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Advanced luminescence imaging techniques for solar cell and module characterization and diagnostics (KAPLANIEU19SF)

  • Full or part time
  • Application Deadline
    Friday, May 31, 2019
  • Self-Funded PhD Students Only
    Self-Funded PhD Students Only

Project Description

Diagnostics in solar cells and modules are very important from the manufacturing stages as a means for quality control to the monitoring of the power production of a photovoltaic system operating in the field to ensure durability, prognose failures and improve system lifetime. Non-destructive testing techniques have been widely used for diagnostic purposes with solar cells and modules. Further to light and dark I-V characterisation, Infrared imaging methods and Luminescence imaging techniques including Photoluminescence and Electroluminescence, have been used to identify manufacturing micro-defects and photovoltaic degradation effects for fault diagnosis and the prediction of power loss in the defected modules [1-5].

This PhD project will investigate the degradation causes and mechanisms and their impact on the solar cell and module electrical parameters and performance. This will involve the development of advanced luminescence imaging techniques for the quantitative analysis and spatially resolved characterisation of solar cells and modules, covering both indoor and outdoor tests. Challenges linked to luminescence imaging during outdoor PV operation for fault diagnosis and quantitative prediction of PV performance will be further addressed synergistically with the use of other infrared imaging methods and characterisation techniques.

Applicants must have a 1st or 2.1 (or equivalent) undergraduate degree in Physics, Electrical/ Electronic, Mechanical, Energy or Chemical Engineering or related discipline. An MSc degree in a related subject area is desirable but not necessary. Experience in a computer programming language is essential, previous experience in image processing, background knowledge in semiconductors, electronics and experimental work with solar cells/ modules are desirable.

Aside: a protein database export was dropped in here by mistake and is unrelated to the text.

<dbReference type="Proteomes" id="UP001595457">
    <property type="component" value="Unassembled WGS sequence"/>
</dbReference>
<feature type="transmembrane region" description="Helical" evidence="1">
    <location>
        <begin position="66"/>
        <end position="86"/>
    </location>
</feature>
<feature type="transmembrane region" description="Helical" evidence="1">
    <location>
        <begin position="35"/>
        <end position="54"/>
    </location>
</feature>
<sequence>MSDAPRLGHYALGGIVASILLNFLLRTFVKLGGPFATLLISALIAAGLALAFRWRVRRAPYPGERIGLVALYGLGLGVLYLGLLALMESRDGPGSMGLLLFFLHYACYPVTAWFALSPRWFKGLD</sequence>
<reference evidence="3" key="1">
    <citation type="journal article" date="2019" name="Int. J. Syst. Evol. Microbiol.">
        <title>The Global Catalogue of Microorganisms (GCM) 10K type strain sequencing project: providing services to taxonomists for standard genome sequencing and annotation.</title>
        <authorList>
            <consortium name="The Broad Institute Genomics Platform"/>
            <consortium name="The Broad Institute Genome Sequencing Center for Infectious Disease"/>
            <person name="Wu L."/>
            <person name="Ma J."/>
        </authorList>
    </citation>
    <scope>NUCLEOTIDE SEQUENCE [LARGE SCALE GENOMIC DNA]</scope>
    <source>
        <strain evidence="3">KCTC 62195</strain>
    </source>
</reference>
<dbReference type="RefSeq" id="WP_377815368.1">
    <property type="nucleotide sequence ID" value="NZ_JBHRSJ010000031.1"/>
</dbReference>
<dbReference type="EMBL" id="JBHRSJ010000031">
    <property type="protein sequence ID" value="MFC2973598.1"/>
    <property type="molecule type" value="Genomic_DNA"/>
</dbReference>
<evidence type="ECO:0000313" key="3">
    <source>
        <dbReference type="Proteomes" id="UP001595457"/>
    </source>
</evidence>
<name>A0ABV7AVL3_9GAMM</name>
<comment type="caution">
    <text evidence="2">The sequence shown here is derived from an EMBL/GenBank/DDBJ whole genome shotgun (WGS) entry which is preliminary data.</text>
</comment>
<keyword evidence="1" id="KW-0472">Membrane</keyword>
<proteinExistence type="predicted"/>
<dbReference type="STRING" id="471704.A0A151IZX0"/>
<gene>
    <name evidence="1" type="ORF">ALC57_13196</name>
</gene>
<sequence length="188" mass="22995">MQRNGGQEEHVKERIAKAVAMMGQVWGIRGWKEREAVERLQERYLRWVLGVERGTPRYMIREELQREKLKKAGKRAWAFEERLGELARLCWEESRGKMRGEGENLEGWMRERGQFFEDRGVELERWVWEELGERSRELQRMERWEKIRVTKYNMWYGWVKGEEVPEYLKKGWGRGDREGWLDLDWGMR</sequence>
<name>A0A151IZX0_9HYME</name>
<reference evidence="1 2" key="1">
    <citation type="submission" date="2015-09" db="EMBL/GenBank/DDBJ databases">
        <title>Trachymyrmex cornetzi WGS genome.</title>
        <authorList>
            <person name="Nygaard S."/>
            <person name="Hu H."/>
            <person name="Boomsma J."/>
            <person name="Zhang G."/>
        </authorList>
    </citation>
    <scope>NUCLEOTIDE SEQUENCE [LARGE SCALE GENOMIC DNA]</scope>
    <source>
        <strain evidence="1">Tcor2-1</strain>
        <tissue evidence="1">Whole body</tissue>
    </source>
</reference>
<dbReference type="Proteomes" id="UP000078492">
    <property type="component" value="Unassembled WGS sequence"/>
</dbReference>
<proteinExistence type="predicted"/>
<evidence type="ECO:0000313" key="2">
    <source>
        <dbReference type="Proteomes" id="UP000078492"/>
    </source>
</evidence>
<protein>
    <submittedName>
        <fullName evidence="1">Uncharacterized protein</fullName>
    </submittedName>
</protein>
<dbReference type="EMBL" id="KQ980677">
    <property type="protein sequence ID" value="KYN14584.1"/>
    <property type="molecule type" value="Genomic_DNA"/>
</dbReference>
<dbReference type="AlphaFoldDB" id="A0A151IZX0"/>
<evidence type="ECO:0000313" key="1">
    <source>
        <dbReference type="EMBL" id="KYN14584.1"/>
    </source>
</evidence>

For more information on the supervisor for this project, please go here: https://www.uea.ac.uk/mathematics/people/profile/e-kaplani
The type of programme: PhD
The start date of the project: October 2019
The mode of study: Full time
Entry requirements: Acceptable first degree in Physics, Electrical/Electronic, Mechanical, Energy or Chemical Engineering or related discipline and minimum entry requirements is 2:1.

Funding Notes

This PhD project is offered on a self-funding basis. It is open to applicants with funding or those applying to funding sources. Details of tuition fees can be found at View Website.

A bench fee is also payable on top of the tuition fee to cover specialist equipment or laboratory costs required for the research. The amount charged annually will vary considerably depending on the nature of the project and applicants should contact the primary supervisor for further information about the fee associated with the project.

References

1] Sanchez-Friera P., Piliougine M., Pelaez J. et al. (2011). Analysis of degradation mechanisms of crystalline silicon PV modules after 12 years of operation in Southern Europe. Prog. Photovolt: Res. Appl. 19:658-666.
[2] Kaplani E. (2012). Detection of degradation effects in field-aged c-Si solar cells through IR thermography and digital image processing, International Journal of Photoenergy 2012, art.no.396792, 1-11.
[3]Kasemann M., Grote D., Walter B. et al. (2008). Luminescence imaging for the detection of shunts on silicon solar cells. Prog. Photovolt: Res. Appl. 16:297-305.
[4] Breitenstein O., Bauer J., Bothe K. (2011). Can luminescence imaging replace lock-in thermography on solar cells? IEEE Journal of Phototovltaics 1(2):159-167.
[5] Kropp T., Schubert M., Werner J.H. (2018). Quantitative prediction of power loss for damaged photovoltaic modules using electroluminescence. Energies 11, 1172, 1-14.

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